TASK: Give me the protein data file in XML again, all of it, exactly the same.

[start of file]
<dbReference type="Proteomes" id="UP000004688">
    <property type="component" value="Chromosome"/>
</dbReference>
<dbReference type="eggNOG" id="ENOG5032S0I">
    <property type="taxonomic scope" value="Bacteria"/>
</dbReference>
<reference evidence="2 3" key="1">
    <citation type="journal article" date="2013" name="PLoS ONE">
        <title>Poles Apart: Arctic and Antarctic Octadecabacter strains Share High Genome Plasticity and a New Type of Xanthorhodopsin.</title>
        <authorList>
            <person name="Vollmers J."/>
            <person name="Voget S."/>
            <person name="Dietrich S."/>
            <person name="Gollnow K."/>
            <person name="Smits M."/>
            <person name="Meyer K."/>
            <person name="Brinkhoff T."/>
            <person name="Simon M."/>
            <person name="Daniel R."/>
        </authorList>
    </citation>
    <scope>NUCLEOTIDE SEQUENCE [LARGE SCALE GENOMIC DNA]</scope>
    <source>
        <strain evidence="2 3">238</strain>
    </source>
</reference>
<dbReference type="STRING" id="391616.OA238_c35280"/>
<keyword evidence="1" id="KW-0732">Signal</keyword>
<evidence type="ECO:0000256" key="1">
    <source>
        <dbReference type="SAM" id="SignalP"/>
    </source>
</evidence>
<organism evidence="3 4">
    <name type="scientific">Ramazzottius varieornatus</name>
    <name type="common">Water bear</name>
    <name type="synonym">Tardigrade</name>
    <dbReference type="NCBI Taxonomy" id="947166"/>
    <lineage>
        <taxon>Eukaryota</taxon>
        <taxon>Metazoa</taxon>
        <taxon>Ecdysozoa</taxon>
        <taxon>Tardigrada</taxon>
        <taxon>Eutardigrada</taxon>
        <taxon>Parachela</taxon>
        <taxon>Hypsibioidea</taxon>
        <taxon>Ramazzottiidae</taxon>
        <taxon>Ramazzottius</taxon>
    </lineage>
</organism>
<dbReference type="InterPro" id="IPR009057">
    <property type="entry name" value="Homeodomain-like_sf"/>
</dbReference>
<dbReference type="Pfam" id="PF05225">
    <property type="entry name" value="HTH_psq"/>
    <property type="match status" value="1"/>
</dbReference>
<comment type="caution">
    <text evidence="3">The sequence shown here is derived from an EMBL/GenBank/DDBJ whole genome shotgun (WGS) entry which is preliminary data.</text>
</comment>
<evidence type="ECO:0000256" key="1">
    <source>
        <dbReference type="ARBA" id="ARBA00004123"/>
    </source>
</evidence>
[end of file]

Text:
<dbReference type="Proteomes" id="UP000004688">
    <property type="component" value="Chromosome"/>
</dbReference>
<dbReference type="eggNOG" id="ENOG5032S0I">
    <property type="taxonomic scope" value="Bacteria"/>
</dbReference>
<reference evidence="2 3" key="1">
    <citation type="journal article" date="2013" name="PLoS ONE">
        <title>Poles Apart: Arctic and Antarctic Octadecabacter strains Share High Genome Plasticity and a New Type of Xanthorhodopsin.</title>
        <authorList>
            <person name="Vollmers J."/>
            <person name="Voget S."/>
            <person name="Dietrich S."/>
            <person name="Gollnow K."/>
            <person name="Smits M."/>
            <person name="Meyer K."/>
            <person name="Brinkhoff T."/>
            <person name="Simon M."/>
            <person name="Daniel R."/>
        </authorList>
    </citation>
    <scope>NUCLEOTIDE SEQUENCE [LARGE SCALE GENOMIC DNA]</scope>
    <source>
        <strain evidence="2 3">238</strain>
    </source>
</reference>
<dbReference type="STRING" id="391616.OA238_c35280"/>
<keyword evidence="1" id="KW-0732">Signal</keyword>
<evidence type="ECO:0000256" key="1">
    <source>
        <dbReference type="SAM" id="SignalP"/>
    </source>
</evidence>
<organism evidence="3 4">
    <name type="scientific">Ramazzottius varieornatus</name>
    <name type="common">Water bear</name>
    <name type="synonym">Tardigrade</name>
    <dbReference type="NCBI Taxonomy" id="947166"/>
    <lineage>
        <taxon>Eukaryota</taxon>
        <taxon>Metazoa</taxon>
        <taxon>Ecdysozoa</taxon>
        <taxon>Tardigrada</taxon>
        <taxon>Eutardigrada</taxon>
        <taxon>Parachela</taxon>
        <taxon>Hypsibioidea</taxon>
        <taxon>Ramazzottiidae</taxon>
        <taxon>Ramazzottius</taxon>
    </lineage>
</organism>
<dbReference type="InterPro" id="IPR009057">
    <property type="entry name" value="Homeodomain-like_sf"/>
</dbReference>
<dbReference type="Pfam" id="PF05225">
    <property type="entry name" value="HTH_psq"/>
    <property type="match status" value="1"/>
</dbReference>
<comment type="caution">
    <text evidence="3">The sequence shown here is derived from an EMBL/GenBank/DDBJ whole genome shotgun (WGS) entry which is preliminary data.</text>
</comment>
<evidence type="ECO:0000256" key="1">
    <source>
        <dbReference type="ARBA" id="ARBA00004123"/>
    </source>
</evidence>